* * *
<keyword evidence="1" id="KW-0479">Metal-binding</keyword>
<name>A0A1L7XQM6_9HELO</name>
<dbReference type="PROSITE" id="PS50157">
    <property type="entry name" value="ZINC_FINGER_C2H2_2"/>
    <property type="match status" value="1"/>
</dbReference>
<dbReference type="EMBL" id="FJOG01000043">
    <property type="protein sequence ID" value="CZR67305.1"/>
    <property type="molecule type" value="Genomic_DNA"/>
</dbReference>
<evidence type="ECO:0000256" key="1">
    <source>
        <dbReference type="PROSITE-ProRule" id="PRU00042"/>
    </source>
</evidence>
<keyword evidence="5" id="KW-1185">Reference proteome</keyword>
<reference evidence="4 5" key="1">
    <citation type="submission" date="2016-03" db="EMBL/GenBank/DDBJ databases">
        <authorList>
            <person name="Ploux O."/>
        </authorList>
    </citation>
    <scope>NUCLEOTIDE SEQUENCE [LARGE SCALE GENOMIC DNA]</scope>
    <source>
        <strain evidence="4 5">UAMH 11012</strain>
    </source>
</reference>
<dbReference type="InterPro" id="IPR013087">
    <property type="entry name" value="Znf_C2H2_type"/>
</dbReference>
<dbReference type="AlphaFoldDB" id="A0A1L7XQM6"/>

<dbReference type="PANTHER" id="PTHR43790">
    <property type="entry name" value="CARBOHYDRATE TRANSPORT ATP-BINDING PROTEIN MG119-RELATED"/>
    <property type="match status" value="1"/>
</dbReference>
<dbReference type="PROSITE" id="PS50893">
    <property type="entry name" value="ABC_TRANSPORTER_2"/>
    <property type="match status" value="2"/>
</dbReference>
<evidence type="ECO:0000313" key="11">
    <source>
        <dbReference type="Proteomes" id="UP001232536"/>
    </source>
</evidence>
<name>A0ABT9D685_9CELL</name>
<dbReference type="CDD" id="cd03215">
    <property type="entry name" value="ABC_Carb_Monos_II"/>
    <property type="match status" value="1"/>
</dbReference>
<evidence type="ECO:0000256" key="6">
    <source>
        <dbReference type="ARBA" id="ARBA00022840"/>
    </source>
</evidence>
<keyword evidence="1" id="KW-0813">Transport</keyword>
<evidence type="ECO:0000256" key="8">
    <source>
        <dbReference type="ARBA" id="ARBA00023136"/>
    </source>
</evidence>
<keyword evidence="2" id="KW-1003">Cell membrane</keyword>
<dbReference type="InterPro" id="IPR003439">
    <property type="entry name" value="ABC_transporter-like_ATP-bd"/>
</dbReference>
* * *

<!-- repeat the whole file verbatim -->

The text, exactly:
<keyword evidence="1" id="KW-0479">Metal-binding</keyword>
<name>A0A1L7XQM6_9HELO</name>
<dbReference type="PROSITE" id="PS50157">
    <property type="entry name" value="ZINC_FINGER_C2H2_2"/>
    <property type="match status" value="1"/>
</dbReference>
<dbReference type="EMBL" id="FJOG01000043">
    <property type="protein sequence ID" value="CZR67305.1"/>
    <property type="molecule type" value="Genomic_DNA"/>
</dbReference>
<evidence type="ECO:0000256" key="1">
    <source>
        <dbReference type="PROSITE-ProRule" id="PRU00042"/>
    </source>
</evidence>
<keyword evidence="5" id="KW-1185">Reference proteome</keyword>
<reference evidence="4 5" key="1">
    <citation type="submission" date="2016-03" db="EMBL/GenBank/DDBJ databases">
        <authorList>
            <person name="Ploux O."/>
        </authorList>
    </citation>
    <scope>NUCLEOTIDE SEQUENCE [LARGE SCALE GENOMIC DNA]</scope>
    <source>
        <strain evidence="4 5">UAMH 11012</strain>
    </source>
</reference>
<dbReference type="InterPro" id="IPR013087">
    <property type="entry name" value="Znf_C2H2_type"/>
</dbReference>
<dbReference type="AlphaFoldDB" id="A0A1L7XQM6"/>

<dbReference type="PANTHER" id="PTHR43790">
    <property type="entry name" value="CARBOHYDRATE TRANSPORT ATP-BINDING PROTEIN MG119-RELATED"/>
    <property type="match status" value="1"/>
</dbReference>
<dbReference type="PROSITE" id="PS50893">
    <property type="entry name" value="ABC_TRANSPORTER_2"/>
    <property type="match status" value="2"/>
</dbReference>
<evidence type="ECO:0000313" key="11">
    <source>
        <dbReference type="Proteomes" id="UP001232536"/>
    </source>
</evidence>
<name>A0ABT9D685_9CELL</name>
<dbReference type="CDD" id="cd03215">
    <property type="entry name" value="ABC_Carb_Monos_II"/>
    <property type="match status" value="1"/>
</dbReference>
<evidence type="ECO:0000256" key="6">
    <source>
        <dbReference type="ARBA" id="ARBA00022840"/>
    </source>
</evidence>
<keyword evidence="1" id="KW-0813">Transport</keyword>
<evidence type="ECO:0000256" key="8">
    <source>
        <dbReference type="ARBA" id="ARBA00023136"/>
    </source>
</evidence>
<keyword evidence="2" id="KW-1003">Cell membrane</keyword>
<dbReference type="InterPro" id="IPR003439">
    <property type="entry name" value="ABC_transporter-like_ATP-bd"/>
</dbReference>